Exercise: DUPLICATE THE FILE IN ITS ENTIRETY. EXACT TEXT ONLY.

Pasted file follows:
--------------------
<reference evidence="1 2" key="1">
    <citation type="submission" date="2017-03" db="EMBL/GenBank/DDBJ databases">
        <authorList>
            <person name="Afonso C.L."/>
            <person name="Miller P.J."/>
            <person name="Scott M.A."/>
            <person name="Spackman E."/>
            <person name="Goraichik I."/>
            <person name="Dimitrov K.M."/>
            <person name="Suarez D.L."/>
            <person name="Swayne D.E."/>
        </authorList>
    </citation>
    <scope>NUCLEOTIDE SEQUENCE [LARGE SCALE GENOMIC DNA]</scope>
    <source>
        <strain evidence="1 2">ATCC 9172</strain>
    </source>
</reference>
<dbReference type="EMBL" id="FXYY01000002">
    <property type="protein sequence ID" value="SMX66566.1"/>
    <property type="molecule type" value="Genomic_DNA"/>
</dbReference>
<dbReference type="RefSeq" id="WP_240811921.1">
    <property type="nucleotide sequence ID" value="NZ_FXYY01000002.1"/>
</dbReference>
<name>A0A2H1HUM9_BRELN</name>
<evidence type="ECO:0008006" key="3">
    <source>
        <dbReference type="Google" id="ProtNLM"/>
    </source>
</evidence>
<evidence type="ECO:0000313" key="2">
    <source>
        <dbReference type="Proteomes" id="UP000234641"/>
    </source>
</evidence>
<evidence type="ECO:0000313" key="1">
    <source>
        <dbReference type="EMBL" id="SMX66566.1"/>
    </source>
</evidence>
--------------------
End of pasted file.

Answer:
<reference evidence="1 2" key="1">
    <citation type="submission" date="2017-03" db="EMBL/GenBank/DDBJ databases">
        <authorList>
            <person name="Afonso C.L."/>
            <person name="Miller P.J."/>
            <person name="Scott M.A."/>
            <person name="Spackman E."/>
            <person name="Goraichik I."/>
            <person name="Dimitrov K.M."/>
            <person name="Suarez D.L."/>
            <person name="Swayne D.E."/>
        </authorList>
    </citation>
    <scope>NUCLEOTIDE SEQUENCE [LARGE SCALE GENOMIC DNA]</scope>
    <source>
        <strain evidence="1 2">ATCC 9172</strain>
    </source>
</reference>
<dbReference type="EMBL" id="FXYY01000002">
    <property type="protein sequence ID" value="SMX66566.1"/>
    <property type="molecule type" value="Genomic_DNA"/>
</dbReference>
<dbReference type="RefSeq" id="WP_240811921.1">
    <property type="nucleotide sequence ID" value="NZ_FXYY01000002.1"/>
</dbReference>
<name>A0A2H1HUM9_BRELN</name>
<evidence type="ECO:0008006" key="3">
    <source>
        <dbReference type="Google" id="ProtNLM"/>
    </source>
</evidence>
<evidence type="ECO:0000313" key="2">
    <source>
        <dbReference type="Proteomes" id="UP000234641"/>
    </source>
</evidence>
<evidence type="ECO:0000313" key="1">
    <source>
        <dbReference type="EMBL" id="SMX66566.1"/>
    </source>
</evidence>